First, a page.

1640s, "during, in the process of," preposition formed from root of French pendant "during," literally "hanging," present participle of pendere "to hang, to suspend" (see pendant). Meaning patterned on a secondary sense of Latin pendente "not decided," literally "hanging," in legal phrase pendente lite "while the suit is pending." Use of the present participle before nouns caused it to be regarded as a preposition. As an adjective from 1797.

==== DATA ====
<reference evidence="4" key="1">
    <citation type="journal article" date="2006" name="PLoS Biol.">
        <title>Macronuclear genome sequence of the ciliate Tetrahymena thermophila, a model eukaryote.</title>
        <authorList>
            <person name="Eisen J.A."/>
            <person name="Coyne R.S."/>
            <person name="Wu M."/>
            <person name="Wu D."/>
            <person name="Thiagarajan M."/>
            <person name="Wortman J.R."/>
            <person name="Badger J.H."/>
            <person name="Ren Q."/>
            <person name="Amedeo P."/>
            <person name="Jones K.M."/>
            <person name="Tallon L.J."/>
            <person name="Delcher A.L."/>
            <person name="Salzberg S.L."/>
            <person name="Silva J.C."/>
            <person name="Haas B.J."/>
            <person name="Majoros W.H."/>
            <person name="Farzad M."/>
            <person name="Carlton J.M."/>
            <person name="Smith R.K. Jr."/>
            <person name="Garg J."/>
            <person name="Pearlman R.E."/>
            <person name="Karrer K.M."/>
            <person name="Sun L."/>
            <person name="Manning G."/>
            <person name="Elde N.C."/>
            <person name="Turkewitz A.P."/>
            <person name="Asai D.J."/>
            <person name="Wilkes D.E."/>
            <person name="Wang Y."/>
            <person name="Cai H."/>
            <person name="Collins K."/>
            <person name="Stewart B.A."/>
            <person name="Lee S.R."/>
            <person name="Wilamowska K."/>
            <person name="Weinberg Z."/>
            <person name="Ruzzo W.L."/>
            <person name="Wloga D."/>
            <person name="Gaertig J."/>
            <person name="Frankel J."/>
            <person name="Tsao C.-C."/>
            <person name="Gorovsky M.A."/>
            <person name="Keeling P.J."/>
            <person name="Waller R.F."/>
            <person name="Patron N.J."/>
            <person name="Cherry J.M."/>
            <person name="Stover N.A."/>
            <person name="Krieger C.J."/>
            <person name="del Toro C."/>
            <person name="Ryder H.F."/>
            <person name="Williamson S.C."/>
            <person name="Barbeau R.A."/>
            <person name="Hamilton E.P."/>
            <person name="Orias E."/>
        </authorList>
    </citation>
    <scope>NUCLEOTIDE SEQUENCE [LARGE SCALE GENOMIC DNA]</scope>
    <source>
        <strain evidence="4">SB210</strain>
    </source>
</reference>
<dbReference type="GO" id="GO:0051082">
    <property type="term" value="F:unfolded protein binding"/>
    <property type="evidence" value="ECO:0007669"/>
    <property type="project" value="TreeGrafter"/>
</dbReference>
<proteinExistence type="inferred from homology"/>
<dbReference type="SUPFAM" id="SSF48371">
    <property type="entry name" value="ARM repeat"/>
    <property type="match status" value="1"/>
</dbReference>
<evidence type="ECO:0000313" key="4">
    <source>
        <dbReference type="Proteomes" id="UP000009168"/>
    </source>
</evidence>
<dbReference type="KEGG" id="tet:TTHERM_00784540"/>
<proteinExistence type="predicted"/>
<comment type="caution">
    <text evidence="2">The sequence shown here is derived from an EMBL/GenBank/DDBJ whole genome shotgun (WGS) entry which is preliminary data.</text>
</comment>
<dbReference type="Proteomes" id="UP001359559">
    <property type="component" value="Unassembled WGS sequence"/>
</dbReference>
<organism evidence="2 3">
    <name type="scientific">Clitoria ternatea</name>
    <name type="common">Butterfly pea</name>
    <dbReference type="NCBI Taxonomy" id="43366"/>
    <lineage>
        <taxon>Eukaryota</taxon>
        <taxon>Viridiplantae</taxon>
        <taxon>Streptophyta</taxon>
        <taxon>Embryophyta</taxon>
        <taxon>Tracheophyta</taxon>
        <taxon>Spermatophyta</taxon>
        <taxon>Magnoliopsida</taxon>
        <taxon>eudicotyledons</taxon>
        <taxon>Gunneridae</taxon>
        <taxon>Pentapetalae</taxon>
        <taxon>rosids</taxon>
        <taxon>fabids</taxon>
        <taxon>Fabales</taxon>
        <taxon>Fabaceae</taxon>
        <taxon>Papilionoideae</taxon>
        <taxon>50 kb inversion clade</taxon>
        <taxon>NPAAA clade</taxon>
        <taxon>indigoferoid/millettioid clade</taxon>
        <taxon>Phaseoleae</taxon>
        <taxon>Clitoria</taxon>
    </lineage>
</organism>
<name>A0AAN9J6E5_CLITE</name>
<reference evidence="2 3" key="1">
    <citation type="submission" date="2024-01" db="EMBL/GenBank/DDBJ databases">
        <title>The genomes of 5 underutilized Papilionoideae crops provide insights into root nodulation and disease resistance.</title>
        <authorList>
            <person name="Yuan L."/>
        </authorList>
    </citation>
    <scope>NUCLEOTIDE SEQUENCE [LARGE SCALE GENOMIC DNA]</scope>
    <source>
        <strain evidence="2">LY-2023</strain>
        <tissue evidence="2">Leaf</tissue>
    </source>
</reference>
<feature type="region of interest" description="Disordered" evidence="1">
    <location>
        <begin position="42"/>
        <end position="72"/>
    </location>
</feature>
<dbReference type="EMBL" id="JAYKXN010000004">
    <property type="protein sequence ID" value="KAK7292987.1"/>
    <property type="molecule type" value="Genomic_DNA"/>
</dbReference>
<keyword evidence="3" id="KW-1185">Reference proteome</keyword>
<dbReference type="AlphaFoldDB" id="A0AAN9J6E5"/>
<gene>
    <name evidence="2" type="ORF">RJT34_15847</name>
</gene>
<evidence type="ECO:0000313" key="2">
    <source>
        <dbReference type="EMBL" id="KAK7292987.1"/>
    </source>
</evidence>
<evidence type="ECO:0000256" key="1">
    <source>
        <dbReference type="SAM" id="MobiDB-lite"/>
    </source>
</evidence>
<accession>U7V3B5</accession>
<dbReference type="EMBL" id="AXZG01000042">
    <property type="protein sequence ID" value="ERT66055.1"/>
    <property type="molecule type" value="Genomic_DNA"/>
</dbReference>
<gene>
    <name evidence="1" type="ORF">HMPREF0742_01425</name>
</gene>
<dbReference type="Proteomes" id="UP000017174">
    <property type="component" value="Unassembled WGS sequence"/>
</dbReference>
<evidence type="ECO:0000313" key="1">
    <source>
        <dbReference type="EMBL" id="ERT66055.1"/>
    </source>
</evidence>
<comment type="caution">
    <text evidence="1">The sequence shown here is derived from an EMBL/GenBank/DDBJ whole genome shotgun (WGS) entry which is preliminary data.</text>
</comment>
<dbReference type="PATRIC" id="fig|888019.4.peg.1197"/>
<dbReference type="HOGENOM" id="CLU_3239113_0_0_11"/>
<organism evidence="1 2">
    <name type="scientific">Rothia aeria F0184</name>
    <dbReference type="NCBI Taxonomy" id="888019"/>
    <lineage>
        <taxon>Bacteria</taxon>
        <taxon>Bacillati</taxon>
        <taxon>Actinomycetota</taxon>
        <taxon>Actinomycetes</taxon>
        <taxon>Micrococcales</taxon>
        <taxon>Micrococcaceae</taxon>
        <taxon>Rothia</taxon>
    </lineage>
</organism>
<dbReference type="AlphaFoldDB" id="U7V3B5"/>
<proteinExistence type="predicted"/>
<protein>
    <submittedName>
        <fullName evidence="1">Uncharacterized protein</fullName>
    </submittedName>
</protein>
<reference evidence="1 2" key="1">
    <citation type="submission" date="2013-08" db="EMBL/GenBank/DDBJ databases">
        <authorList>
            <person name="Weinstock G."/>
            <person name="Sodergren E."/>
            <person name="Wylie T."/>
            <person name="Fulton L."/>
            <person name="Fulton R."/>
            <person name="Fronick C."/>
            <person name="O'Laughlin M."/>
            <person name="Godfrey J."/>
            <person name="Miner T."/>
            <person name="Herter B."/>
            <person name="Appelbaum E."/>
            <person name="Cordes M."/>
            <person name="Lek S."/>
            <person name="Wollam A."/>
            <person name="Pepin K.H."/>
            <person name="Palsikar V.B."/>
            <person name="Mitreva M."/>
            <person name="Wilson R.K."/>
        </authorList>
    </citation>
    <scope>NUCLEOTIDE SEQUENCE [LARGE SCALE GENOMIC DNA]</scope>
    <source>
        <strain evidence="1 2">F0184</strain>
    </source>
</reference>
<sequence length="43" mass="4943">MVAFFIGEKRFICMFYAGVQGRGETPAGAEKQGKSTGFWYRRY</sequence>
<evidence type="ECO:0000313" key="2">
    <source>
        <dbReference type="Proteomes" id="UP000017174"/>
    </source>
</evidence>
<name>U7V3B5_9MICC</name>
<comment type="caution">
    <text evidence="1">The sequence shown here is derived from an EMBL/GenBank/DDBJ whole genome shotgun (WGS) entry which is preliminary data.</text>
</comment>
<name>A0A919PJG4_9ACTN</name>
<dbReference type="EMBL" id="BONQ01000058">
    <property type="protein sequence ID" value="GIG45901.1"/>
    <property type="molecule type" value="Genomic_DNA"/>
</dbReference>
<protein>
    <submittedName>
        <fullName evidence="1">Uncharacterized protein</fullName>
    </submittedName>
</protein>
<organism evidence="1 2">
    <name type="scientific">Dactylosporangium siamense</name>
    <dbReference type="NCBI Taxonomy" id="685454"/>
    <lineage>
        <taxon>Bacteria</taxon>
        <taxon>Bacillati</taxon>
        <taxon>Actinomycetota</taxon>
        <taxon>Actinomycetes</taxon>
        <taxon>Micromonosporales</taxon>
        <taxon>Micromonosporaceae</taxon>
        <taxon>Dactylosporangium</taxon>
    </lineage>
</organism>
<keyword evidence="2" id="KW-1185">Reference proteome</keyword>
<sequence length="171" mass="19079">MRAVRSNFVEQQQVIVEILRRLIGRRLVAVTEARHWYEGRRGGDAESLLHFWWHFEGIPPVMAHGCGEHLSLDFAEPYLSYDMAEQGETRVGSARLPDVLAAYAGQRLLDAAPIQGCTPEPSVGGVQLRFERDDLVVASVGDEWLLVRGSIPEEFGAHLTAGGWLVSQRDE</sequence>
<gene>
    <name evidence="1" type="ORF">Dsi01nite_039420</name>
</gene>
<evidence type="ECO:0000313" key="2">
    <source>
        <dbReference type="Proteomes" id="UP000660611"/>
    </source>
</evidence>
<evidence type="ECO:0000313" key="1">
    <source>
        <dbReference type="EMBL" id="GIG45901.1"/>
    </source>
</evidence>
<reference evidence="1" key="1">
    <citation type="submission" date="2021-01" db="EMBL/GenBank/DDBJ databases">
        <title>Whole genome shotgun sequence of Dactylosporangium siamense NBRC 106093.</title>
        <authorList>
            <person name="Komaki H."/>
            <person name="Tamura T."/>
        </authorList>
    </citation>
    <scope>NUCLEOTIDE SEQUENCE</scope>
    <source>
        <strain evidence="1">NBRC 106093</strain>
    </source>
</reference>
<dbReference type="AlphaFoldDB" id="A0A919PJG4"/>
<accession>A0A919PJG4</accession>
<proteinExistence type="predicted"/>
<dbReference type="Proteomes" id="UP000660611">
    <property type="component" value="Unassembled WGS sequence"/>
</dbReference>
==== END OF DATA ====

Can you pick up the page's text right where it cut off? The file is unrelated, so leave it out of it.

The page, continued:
1. She had a libel action against the magazine pending.
2. All charges against her are dropped pending the verification of her story.
3. Mendoza is here pending his request for political asylum.